It always makes me sad when I hear that money is one of the most common reasons for divorce or couples splitting up. On one hand, I can see why this happens, but on the other hand it seems to me that money should not be such a big obstacle that it can’t be overcome. Talking to your partner about money is the key, and it is very important.
My hubby and I are not perfect. We make lots of mistakes, some of which involve money and I have written about in the past. But one thing that I think we have managed to do reasonably well is communicate about money. How do we do this? Well, for starters, we talk about it. I know this may seem like a “duh” kind of thing, but I’ve had friends who’ve gotten divorced and looking at their spending habits, it made me seriously question whether they were talking about money or not. And whether that may have contributed to the demise of their marriage.
In many families money is sort of a taboo topic. Family members simply don’t talk about it with other family members. So I think children may often grow up without ever having heard one parent say to the other, “We need to set a time to discuss the plan to pay for xyz.”
This is incredibly unfortunate, because money is important! I don’t believe that money can buy happiness, but I do believe that you sure can be miserable if you don’t have any.
I will share here what we in the CMF household have done to communicate about money. This is by no means the “only” or even necessarily the “best” way to do it; it’s a very personal topic and I think each couple needs to find their own way to do it. But in case you are struggling to figure out how to get started, here’s what we’ve done.
How to Talk to Your Partner About Money
1) Start talking! Even if you only start small by having a discussion about the merits of cheap generic toothpaste versus the more expensive brand name, you have to start or you will never get anywhere.
2) Stay calm and relaxed. The purpose of talking about money is to help you both out. This should not be negative or painful. If you make it negative or painful, what are the odds of gaining the cooperation of your partner?
3) Set a date and time to have a discussion about money. It helps if this is a time when no one is hungry, tired, rushing off to pick up the kids, or cranky after a long day at work. It may be helpful if this is a repeating phenomenon- such as the first Saturday of the month. Communicate often and regularly about money.
4) Don’t point fingers. It’s easy to take aim at your partner’s spending, but this strategy is not likely to win you any cooperation and may backfire by having your partner fire right back at your spending.
5) Take responsibility for your part in the status of your joint finances. Even if you did not accumulate the debt, you have likely played a role its payoff (or lack thereof). Blaming will get you nowhere here- unless your destination is divorce court.
6) You and your partner are a money team- so be a team player! Support each other when needed. Help out. If your partner has a financial weakness, help them overcome it. Be kind, be gentle. And treat your partner the way you would want them to treat you.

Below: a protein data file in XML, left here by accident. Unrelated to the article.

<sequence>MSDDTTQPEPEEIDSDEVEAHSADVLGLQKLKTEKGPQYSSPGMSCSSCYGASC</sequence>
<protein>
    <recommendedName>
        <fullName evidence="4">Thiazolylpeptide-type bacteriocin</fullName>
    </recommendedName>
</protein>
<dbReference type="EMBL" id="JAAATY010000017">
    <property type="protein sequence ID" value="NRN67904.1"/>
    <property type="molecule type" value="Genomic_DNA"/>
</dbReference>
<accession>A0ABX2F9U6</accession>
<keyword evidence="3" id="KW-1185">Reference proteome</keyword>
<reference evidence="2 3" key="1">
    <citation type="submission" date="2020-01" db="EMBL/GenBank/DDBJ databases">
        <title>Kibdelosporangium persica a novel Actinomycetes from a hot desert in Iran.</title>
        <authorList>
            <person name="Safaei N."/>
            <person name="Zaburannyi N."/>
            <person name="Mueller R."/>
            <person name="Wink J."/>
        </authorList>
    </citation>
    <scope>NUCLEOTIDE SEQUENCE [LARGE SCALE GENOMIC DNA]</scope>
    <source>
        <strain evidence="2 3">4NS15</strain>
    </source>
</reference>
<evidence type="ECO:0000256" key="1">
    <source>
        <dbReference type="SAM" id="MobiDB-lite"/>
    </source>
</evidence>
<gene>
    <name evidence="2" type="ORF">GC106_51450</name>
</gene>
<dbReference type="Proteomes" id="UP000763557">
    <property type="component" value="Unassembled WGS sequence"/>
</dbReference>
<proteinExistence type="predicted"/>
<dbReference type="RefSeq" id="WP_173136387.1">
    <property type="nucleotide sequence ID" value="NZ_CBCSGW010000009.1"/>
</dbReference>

7) Set common goals. Have discussions about what money means to you and where you want your money to take you. Make sure your goals encompass something you both want- there needs to be motivation from both parties in order for this to succeed. Discuss what you want your future to look like. Having goals gives each person something common to work for, which can be a motivator to keep you out of Starbucks or help you refrain from purchasing yet another gadget.
8) We have found that in order to “get on the same page” about finances, that it helps to read the same books. And re-read them. We have small library of books that we have purchased in our home (love buying used books on Amazon), and many of them relate to personal finance. We may purchase a book, each read it, and then talk about it when we’ve both finished. It’s really been a great tool to help us to come up with a financial blueprint for managing our money. Some of these books have been read dozens of times. Our favorites are The Millionaire Next Door, The Total Money Makeover, The Automatic Millionaire, Rich Dad Poor Dad, and Your Money or Your Life.
Weird confession: We have found that we accomplish a lot when we have money discussions while we are on vacation. Some of you may be thinking, What???? Because we stay calm and relaxed about it and do it all the time, talking about money is not a negative thing for us. Quite the opposite, in fact- we enjoy it. We have been known to spend long car trips talking about our finances and financial goals. We often come back from vacation rejuvenated and full of plans for the next step in our finances.
Update: This post was written before we became parents! These days we spend our vacations somewhat differently (or do staycations because it’s a pain to travel with a baby), but the basic concept is the same. While we no longer have quite as much time to have these conversations, we still have them and check in with one another regularly regarding where we are at with our financial goals. Our goals have remained largely the same, and we remain committed to achieving them. 🙂
Are there things you would add to this list? What strategies have you and your partner used to communicate about money?